Regarding the San Francisco situation, concur that if you can't find the OSB or plywood decking with the foil already adhered to it, there are foils and other foil products that can used as underlayment.
I have a list of links to several unbiased, government and university technical sources on my website: www.reflectafoam.com/technical.html. If anybody needs further info or specific information, don't hesitate to contact me.
Thanks, Donnie.
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One of the major problems with any radiant system is that the dust that forms on its surface will degrade it reflectivity. One of the biggest problems with radiant barriers. Oak Ridge has a good deal of info on this, one doc I see referenced from your website "Radiation Control Fact Sheet" found on the Oak Ridge website. It discusses how these barriers defrade over time. Even so, people who live in the sun belt, Arizona and the like, would benefit greatly from adding a radiant control barrier to their homes.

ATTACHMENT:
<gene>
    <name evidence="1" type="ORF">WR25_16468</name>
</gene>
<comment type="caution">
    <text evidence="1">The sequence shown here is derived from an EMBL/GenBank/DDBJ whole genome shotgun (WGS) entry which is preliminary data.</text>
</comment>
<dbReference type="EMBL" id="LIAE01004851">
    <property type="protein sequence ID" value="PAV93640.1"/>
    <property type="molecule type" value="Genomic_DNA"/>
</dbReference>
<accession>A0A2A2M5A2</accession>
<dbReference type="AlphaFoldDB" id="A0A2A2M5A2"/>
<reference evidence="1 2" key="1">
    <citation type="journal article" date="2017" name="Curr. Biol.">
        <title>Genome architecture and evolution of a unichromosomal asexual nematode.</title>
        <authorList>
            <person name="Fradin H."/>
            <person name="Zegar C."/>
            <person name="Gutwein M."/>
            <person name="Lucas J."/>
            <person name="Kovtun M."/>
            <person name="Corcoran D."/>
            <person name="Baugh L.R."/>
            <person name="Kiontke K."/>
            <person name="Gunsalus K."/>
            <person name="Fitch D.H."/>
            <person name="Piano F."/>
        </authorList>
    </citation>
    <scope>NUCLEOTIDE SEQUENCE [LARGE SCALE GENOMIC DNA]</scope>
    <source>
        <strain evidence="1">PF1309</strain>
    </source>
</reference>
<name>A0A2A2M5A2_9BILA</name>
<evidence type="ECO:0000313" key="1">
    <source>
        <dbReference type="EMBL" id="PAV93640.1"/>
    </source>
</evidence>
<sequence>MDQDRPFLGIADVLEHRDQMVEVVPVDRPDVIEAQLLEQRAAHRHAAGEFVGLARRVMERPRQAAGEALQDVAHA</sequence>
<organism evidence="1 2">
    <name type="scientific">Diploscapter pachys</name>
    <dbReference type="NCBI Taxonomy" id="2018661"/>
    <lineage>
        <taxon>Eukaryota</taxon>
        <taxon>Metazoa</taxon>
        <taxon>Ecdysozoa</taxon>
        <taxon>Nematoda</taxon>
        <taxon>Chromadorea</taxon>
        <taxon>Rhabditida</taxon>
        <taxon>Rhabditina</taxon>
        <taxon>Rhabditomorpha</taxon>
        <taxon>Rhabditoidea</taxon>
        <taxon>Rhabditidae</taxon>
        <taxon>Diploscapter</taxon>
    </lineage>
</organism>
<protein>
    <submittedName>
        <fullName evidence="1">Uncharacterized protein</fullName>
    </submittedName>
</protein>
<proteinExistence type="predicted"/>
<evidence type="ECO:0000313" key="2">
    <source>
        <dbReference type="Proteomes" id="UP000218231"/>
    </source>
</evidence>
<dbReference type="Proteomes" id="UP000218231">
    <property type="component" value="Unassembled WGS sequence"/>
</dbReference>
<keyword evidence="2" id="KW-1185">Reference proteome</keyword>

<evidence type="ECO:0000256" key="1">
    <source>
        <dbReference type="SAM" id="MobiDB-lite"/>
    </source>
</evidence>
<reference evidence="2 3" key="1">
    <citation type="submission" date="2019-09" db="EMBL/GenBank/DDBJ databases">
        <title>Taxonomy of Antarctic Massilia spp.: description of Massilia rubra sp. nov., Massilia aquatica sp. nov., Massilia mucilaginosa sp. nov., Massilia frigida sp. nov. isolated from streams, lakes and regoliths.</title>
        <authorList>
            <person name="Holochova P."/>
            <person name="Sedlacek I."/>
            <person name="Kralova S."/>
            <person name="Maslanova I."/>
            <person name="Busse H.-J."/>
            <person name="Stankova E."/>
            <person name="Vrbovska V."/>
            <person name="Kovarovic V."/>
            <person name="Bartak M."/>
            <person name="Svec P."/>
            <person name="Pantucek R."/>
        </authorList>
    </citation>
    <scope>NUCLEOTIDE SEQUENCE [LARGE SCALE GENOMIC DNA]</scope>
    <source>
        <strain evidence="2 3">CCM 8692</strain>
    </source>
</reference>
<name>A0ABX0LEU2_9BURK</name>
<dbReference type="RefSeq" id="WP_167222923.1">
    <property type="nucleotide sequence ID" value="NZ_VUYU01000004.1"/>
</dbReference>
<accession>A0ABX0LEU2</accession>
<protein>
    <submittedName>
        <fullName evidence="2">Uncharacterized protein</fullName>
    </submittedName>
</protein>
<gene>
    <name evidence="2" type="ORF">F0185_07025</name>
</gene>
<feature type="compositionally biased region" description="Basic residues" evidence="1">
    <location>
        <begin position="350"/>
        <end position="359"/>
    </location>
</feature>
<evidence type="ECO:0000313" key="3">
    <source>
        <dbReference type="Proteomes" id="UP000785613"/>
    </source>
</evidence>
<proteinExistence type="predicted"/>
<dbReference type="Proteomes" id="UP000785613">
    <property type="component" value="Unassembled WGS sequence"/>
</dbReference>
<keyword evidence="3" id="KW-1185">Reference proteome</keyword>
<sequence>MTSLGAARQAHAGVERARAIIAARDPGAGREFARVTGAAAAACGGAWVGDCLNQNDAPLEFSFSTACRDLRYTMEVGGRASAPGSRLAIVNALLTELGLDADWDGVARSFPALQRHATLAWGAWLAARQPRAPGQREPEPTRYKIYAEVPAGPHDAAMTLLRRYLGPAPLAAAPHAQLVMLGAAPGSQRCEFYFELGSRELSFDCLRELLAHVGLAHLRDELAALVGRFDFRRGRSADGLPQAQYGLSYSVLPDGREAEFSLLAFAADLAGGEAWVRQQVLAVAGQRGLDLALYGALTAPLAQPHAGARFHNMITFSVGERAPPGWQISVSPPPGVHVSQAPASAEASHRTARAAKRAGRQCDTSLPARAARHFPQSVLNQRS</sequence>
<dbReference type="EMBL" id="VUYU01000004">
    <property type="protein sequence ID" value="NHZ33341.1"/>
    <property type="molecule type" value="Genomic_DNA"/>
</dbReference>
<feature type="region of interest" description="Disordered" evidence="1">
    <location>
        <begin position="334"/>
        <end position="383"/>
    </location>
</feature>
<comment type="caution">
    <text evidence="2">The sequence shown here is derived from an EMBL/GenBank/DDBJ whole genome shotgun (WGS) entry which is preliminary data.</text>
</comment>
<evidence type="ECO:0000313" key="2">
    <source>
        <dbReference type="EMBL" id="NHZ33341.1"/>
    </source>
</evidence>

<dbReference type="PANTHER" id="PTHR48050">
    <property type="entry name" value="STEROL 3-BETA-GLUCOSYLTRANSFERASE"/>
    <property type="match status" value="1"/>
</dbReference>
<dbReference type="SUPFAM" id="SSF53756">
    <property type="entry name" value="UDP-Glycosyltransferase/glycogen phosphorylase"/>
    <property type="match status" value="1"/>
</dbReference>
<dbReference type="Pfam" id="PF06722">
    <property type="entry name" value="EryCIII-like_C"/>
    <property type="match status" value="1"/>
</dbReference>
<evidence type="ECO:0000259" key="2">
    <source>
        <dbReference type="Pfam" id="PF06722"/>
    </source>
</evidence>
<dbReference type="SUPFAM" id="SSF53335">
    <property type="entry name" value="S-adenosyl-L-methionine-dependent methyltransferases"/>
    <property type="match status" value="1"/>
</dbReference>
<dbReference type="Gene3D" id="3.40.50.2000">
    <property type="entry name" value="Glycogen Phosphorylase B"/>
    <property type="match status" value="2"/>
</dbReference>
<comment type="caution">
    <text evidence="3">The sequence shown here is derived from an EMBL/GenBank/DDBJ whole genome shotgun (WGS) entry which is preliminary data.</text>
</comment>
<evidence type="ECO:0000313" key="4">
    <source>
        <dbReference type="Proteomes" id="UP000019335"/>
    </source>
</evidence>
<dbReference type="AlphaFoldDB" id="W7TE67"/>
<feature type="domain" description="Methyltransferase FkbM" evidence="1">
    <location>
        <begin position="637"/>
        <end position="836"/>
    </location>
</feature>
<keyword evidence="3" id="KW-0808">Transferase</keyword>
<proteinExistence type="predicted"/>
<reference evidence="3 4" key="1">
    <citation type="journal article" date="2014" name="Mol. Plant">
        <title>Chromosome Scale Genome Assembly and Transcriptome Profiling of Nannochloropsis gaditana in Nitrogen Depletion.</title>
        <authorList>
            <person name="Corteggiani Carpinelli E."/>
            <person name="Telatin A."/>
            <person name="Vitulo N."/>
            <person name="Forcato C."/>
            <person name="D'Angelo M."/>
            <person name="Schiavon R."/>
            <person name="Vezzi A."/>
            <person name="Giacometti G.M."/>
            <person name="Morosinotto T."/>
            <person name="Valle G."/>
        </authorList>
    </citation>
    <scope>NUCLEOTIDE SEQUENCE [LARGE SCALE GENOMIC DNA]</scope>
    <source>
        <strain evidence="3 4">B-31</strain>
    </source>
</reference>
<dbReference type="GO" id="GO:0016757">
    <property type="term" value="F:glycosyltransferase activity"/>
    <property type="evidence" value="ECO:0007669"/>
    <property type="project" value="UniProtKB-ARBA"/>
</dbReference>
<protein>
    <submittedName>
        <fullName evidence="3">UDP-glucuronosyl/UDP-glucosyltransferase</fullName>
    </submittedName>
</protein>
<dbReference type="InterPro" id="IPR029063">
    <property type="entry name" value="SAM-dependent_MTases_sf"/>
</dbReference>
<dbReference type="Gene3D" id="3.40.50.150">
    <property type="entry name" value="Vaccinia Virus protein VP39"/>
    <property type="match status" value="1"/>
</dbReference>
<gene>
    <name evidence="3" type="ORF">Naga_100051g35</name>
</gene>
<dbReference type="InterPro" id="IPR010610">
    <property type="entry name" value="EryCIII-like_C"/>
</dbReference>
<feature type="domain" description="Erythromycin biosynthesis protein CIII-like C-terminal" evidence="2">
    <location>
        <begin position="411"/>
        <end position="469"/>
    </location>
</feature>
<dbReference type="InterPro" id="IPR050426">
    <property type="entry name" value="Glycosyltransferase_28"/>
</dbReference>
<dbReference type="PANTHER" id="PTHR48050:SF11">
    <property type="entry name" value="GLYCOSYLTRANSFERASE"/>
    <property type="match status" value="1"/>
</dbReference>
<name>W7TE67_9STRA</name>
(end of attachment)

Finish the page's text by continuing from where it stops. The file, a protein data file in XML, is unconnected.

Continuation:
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Okay, I've been an energy nut for a while, and have known about radiant barrier decking for some years. But this is one I don't get.
The radiant barrier is essentially a layer of aluminum foil on one side of the plywood. The aluminum foil reflects heat. In the attic, the barrier is on the bottom side of the plywood, so would reflect heat back into the attic, which is generally where I am trying to get the heat away from. Isn't this counterproductive????
If someone were to put the foil on the top surface, it would be useless because the shingles would be in contact with the foil, killing it's effectiveness immediately.
What'd I miss?
(On the other hand, if I have a foil surface on the TOP of the decking, but under a curved tile roof, there would be a space for the foil to be effective, by reflecting the heat back up to the tiles. The dust problem remains.)
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The key idea is that if an object is in equilibrium with its surroundings, then the emissivity e = 1 - reflectivity r. So a highly reflective surface has low emissivity. This allows the radiant barrier plywood roof deck to heat up from the sun without radiating as much heat into the attic as normal plywood. A side effect of this is that the radiant barrier plywood will be hotter than normal plywood would be under the same conditions.